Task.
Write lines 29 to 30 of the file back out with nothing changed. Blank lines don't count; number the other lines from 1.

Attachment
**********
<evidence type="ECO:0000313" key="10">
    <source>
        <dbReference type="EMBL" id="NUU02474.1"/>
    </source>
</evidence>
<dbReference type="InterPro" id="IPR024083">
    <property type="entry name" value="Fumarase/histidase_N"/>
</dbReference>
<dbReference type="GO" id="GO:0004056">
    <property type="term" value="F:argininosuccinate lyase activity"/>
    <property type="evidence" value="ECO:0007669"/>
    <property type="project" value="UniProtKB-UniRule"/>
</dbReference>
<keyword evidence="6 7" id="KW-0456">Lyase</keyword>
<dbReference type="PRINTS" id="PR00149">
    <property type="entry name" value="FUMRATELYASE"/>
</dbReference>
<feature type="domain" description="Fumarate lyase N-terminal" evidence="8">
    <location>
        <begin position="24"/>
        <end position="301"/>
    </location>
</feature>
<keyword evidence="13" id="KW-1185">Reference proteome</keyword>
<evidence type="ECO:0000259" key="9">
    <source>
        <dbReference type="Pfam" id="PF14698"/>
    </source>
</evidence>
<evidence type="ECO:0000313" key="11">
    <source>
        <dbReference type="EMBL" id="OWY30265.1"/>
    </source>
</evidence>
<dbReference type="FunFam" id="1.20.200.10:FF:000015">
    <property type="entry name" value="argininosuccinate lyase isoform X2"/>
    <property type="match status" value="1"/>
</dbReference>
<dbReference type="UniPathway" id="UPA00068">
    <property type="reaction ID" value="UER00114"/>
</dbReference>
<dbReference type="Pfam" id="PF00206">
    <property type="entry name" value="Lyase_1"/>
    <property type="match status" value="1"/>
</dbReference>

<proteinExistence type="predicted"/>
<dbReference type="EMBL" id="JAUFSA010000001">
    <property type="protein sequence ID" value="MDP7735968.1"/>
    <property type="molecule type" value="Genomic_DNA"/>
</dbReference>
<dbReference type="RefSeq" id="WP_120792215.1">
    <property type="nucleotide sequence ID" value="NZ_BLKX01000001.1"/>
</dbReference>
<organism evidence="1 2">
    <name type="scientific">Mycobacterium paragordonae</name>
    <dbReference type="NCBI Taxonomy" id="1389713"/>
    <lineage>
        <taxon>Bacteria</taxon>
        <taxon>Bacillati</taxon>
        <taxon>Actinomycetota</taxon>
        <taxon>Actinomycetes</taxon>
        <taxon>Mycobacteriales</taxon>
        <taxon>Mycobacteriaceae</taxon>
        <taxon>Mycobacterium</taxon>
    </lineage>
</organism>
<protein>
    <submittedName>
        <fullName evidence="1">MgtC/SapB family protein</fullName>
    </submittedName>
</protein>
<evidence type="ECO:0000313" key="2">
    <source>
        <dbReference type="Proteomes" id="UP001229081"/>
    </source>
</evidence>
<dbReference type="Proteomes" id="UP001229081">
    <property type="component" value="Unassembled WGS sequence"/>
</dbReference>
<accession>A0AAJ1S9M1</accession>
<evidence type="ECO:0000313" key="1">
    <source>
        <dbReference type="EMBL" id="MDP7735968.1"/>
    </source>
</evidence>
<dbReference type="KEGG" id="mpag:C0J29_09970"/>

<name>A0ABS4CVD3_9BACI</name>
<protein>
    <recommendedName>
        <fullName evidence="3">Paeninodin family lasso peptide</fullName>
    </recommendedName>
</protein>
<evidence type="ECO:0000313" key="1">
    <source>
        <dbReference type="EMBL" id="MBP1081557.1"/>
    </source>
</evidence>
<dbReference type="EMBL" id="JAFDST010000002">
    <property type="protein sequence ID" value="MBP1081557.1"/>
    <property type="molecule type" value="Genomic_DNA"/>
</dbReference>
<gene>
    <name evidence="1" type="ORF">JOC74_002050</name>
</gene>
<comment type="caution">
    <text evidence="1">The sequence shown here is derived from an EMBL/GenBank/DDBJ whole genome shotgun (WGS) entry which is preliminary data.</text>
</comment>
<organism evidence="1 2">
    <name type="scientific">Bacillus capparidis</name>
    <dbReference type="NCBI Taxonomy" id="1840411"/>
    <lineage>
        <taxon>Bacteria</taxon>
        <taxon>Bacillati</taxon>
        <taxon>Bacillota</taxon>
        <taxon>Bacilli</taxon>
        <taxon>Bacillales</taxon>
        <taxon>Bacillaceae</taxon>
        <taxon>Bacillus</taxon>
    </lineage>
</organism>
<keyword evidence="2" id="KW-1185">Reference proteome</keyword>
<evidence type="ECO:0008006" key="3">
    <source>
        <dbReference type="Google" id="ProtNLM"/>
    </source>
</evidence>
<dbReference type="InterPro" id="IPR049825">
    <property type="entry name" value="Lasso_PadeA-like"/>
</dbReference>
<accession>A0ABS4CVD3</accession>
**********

</evidence>
<evidence type="ECO:0000313" key="11">